Munoz came to the Le Tour de Langkawi on flying form, having won the two-week long Vuelta Tacharia – South America’s toughest cycle race – in Venezuela, which finished on January 23. A 30-year old from Medelin, he rides on the formidable Colombia-Selle Italia team that scooped today’s team prize, placing Freddy Gonzalez in fourth position and Ruber Alveiro Marin sixth.

Canada’s Roland Green holds the KOM lead and 4th overall.

Our predictions of yesterday panned out, with four of our five picks for victory finishing in the first four positions, the absentee being Australian and Commonwealth champion Stuart O’Grady, Credit Agricole, who was beaten by the gradient and the blistering pace set by Munoz, dropping back on the last half of the climb to finish 23rd at 5min 2sec. His game is not over yet though as fans are now expecting a massive battle from the sprinters for tomorrow’s final stage victory and O’Grady is certain to be in the thick of things.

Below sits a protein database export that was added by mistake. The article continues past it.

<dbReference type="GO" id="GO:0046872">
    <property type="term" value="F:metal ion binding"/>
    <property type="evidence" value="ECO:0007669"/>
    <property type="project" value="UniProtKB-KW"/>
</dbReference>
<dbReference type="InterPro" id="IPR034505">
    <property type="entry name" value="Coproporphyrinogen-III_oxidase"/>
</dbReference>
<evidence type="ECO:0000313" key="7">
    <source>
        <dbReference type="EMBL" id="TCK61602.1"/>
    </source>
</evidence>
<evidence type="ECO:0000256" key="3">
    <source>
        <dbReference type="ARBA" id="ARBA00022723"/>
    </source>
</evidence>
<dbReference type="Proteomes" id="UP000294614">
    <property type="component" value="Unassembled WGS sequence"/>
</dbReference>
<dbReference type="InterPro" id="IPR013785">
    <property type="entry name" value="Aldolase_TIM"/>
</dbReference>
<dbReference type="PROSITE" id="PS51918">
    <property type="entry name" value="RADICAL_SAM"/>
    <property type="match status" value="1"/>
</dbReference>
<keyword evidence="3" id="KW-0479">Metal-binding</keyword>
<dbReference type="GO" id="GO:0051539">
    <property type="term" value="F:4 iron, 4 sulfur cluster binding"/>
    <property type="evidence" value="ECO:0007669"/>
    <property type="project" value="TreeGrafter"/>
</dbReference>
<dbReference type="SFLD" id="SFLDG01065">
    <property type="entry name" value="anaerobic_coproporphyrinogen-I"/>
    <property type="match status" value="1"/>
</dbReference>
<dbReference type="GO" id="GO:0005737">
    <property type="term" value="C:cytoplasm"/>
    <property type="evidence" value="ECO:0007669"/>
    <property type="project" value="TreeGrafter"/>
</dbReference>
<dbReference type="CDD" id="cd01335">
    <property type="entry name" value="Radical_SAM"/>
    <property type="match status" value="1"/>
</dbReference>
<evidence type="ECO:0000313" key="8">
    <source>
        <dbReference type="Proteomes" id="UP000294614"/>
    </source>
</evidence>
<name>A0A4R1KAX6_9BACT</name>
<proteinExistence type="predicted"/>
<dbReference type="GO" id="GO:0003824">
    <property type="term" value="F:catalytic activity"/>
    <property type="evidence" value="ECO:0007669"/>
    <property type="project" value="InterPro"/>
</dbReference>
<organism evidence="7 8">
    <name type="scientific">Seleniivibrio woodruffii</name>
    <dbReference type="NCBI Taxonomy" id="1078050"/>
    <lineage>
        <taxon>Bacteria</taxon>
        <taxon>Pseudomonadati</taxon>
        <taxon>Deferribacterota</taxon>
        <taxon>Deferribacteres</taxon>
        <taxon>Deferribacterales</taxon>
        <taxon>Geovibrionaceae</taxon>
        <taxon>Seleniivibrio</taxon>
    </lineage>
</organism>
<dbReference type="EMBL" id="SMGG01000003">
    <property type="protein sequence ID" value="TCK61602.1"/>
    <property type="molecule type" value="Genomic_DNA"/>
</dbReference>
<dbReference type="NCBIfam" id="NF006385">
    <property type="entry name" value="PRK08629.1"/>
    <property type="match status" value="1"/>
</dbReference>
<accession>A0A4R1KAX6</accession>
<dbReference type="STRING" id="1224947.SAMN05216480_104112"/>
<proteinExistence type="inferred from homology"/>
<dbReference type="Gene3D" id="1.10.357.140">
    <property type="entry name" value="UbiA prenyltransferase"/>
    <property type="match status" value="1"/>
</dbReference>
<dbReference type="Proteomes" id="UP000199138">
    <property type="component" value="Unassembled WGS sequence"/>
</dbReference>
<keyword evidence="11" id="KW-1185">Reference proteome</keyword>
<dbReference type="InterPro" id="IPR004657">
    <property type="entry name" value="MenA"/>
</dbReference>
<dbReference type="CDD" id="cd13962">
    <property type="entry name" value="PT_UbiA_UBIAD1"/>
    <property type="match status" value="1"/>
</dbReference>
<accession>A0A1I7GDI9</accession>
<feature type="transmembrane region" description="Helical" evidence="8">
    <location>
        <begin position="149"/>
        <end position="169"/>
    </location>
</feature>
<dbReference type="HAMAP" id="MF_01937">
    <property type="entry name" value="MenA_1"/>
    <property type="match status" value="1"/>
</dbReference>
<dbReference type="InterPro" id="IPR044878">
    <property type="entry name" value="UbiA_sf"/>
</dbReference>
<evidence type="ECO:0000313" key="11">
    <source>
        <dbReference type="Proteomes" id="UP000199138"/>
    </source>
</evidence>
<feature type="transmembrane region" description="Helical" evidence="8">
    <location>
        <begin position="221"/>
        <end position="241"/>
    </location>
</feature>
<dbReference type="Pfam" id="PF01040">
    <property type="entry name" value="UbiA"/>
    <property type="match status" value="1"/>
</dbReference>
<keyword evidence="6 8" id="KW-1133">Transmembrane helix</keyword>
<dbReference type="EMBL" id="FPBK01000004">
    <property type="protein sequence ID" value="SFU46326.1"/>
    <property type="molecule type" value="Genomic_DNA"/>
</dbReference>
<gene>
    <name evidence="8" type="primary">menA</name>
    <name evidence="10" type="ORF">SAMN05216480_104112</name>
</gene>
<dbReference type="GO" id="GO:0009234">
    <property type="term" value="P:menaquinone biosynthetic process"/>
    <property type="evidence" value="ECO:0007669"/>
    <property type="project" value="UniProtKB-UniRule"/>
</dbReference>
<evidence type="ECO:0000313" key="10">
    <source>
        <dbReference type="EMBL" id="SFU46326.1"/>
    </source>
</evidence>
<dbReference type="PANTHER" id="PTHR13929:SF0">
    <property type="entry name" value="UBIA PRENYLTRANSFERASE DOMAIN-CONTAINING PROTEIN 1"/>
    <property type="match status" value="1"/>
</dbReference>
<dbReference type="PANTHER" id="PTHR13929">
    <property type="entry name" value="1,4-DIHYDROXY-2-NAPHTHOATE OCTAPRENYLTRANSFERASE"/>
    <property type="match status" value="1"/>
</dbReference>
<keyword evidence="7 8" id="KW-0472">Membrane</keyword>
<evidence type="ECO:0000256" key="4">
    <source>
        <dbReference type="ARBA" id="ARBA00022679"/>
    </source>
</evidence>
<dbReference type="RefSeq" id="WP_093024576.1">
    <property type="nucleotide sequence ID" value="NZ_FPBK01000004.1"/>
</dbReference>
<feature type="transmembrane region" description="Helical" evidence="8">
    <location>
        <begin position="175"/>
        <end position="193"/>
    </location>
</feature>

The green jersey of points leader now seems to be sitting safely on the shoulders of Australian fast-man Graeme Brown, Ceramiche Panaria – twice a stage winner, three times runner-up. He went for the intermediate sprints today – winning one and finishing second on each of the two others – to lift his points tally to 107, a comfortable 12-point margin over Stuart O’Grady, “I’m no climber so I had a tough time of it today,” said Brown, who again gave credit to the sterling efforts of his fellow Australian team-mate Brett Lancaster. “I went through a rough patch at about 12km to go then got stomach cramps again around the 5km to go mark but Brett stayed with me and nursed me through,” said Brown later.